The Dutch government has announced that local employers will only be able to recruit workers from the ten EU accession countries this year if no Dutch person can be found for the position. Despite this new ruling, the restrictions will vary from sector to sector.
This new ruling changes the stance of the Dutch Prime Minister Jan Peter Balkenende that was adopted earlier this year towards nationals from the countries entering the EU. In the beginning of this year, Dutch Cabinet ministers had decided that employers hiring workers from the new member states would no longer have to obtain a work permit, and therefore not have to show that there was a shortage of Dutch nationals available to fill the position.
The accession countries that are due to become full EU members from 1 May 2004 include Cyprus, Czech Republic, Estonia, Hungary, Latvia, Lithuania, Malta, Poland, Slovakia, and Slovenia.
This new ruling brings disappointment to many Central and Eastern Europeans who thought that joining the EU would bring about immediate benefits of free movement of labour, a cornerstone of EU policy.
Following pressure from certain MPs, the Dutch Cabinet reversed its decision in session on 13 February and decided that employers will only be able to take on workers from the 10 accession countries if they can show they are having great difficulty finding a Dutch person.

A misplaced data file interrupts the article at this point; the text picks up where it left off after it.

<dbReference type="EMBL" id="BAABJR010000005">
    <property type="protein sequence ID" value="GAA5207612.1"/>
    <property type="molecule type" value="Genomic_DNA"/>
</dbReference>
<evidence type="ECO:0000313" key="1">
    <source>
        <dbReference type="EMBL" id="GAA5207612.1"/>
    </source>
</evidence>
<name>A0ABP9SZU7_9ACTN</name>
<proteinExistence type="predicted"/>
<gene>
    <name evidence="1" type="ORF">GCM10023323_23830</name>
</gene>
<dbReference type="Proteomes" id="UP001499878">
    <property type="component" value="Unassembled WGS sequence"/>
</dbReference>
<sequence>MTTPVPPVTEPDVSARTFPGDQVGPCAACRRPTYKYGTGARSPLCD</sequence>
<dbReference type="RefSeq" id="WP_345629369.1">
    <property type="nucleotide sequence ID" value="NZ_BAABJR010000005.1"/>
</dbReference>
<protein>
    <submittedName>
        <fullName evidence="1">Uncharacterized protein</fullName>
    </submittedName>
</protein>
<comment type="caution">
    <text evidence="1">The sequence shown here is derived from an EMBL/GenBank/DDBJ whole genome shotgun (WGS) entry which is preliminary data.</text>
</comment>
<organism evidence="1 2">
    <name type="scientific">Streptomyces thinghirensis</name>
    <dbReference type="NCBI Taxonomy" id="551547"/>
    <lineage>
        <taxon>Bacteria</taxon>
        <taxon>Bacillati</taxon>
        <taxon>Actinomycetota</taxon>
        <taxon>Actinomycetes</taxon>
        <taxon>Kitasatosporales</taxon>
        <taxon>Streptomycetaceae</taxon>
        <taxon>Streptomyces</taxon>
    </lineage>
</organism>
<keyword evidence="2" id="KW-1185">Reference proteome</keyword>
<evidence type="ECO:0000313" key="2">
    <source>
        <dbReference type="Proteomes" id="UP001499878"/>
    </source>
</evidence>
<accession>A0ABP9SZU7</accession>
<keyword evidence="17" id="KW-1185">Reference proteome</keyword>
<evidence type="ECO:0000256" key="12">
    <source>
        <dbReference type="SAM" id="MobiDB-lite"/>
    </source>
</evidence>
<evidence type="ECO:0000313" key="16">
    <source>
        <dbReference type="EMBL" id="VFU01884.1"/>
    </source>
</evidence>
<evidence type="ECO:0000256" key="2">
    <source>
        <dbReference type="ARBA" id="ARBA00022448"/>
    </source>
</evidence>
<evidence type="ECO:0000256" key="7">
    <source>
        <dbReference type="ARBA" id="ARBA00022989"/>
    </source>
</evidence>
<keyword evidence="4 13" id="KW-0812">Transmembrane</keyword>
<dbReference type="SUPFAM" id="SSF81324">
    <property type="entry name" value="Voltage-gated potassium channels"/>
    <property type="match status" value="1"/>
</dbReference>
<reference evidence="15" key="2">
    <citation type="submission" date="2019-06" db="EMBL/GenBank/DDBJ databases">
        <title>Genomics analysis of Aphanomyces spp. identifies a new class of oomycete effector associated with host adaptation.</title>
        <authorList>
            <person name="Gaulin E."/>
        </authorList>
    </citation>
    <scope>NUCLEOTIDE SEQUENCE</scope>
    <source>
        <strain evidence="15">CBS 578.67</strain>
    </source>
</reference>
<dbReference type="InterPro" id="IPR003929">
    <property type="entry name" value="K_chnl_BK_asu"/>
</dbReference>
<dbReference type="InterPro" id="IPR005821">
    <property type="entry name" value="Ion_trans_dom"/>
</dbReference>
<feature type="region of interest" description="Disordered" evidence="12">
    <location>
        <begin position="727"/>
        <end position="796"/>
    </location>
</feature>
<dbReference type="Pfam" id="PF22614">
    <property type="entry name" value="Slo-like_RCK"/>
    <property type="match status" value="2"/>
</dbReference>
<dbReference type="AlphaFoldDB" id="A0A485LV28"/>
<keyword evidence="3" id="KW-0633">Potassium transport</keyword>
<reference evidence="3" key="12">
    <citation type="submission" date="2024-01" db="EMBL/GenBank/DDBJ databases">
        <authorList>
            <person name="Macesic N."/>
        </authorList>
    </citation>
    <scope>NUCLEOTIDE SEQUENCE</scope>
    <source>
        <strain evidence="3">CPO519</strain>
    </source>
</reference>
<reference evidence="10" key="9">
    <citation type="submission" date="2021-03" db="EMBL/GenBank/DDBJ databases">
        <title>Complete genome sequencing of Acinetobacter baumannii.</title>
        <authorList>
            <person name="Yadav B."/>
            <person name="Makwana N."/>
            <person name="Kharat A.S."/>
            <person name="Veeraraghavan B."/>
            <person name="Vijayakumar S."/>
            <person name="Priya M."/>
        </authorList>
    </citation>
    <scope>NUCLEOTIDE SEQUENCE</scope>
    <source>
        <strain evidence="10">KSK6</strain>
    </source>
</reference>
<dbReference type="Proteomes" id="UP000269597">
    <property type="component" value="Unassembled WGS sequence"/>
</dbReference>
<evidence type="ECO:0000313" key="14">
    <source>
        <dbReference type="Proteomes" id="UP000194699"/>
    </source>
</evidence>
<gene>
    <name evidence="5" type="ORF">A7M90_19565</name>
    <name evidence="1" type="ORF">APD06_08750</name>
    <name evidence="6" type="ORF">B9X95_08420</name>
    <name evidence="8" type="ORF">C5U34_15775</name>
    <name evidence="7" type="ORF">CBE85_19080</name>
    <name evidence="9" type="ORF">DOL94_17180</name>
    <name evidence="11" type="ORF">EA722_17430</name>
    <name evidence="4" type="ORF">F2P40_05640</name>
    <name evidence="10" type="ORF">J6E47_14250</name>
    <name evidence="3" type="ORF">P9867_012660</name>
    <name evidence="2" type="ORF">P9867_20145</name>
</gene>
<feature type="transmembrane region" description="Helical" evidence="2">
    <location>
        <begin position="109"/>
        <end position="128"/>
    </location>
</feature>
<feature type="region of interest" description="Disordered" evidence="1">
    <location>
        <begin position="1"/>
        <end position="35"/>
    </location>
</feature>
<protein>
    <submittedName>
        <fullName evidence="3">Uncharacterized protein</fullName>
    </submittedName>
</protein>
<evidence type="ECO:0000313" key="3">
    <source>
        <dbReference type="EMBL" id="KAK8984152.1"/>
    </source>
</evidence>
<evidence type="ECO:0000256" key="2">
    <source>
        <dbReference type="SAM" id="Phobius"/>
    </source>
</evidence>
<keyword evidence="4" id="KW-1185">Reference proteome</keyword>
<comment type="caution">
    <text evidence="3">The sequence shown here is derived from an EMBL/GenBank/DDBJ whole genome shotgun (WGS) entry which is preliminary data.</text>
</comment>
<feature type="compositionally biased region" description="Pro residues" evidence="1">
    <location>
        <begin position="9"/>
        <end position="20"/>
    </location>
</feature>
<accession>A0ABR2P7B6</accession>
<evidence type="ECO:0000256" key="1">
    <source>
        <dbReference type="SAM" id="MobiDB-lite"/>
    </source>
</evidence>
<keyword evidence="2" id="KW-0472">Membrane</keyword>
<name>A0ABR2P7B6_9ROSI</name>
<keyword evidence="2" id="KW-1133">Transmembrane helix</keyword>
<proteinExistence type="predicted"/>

The government did, however, issue a statement confirming that the work permit process will become easier for employers in such sectors where there is a genuine shortage of Dutch nationals to fill certain positions. This will apparently reduce the bureaucracy of applying to hire foreign workers and give people from the new member states an advantage over non-EU nationals, despite the fact that a work permit will still be required.
The government also claimed that the application process to hire people from the new EU member states would be significantly reduced where there is a proven shortage of workers. Work permits should be processed within a maximum of two weeks instead of the current five-week maximum processing time. The processing time will become quicker as the Arbeitsbureau (labour office) will no longer be spending time looking for other candidates from the Netherlands and the current 15 EU member states to fill the position. This will come into effect on 1 May 2004 and will remain in place until 1 May 2006.
The labour offices will also need to decide which sectors of the economy have labour shortages and will adapt its policies as shortages come about or are filled. The policy will be up for review again in May 2005.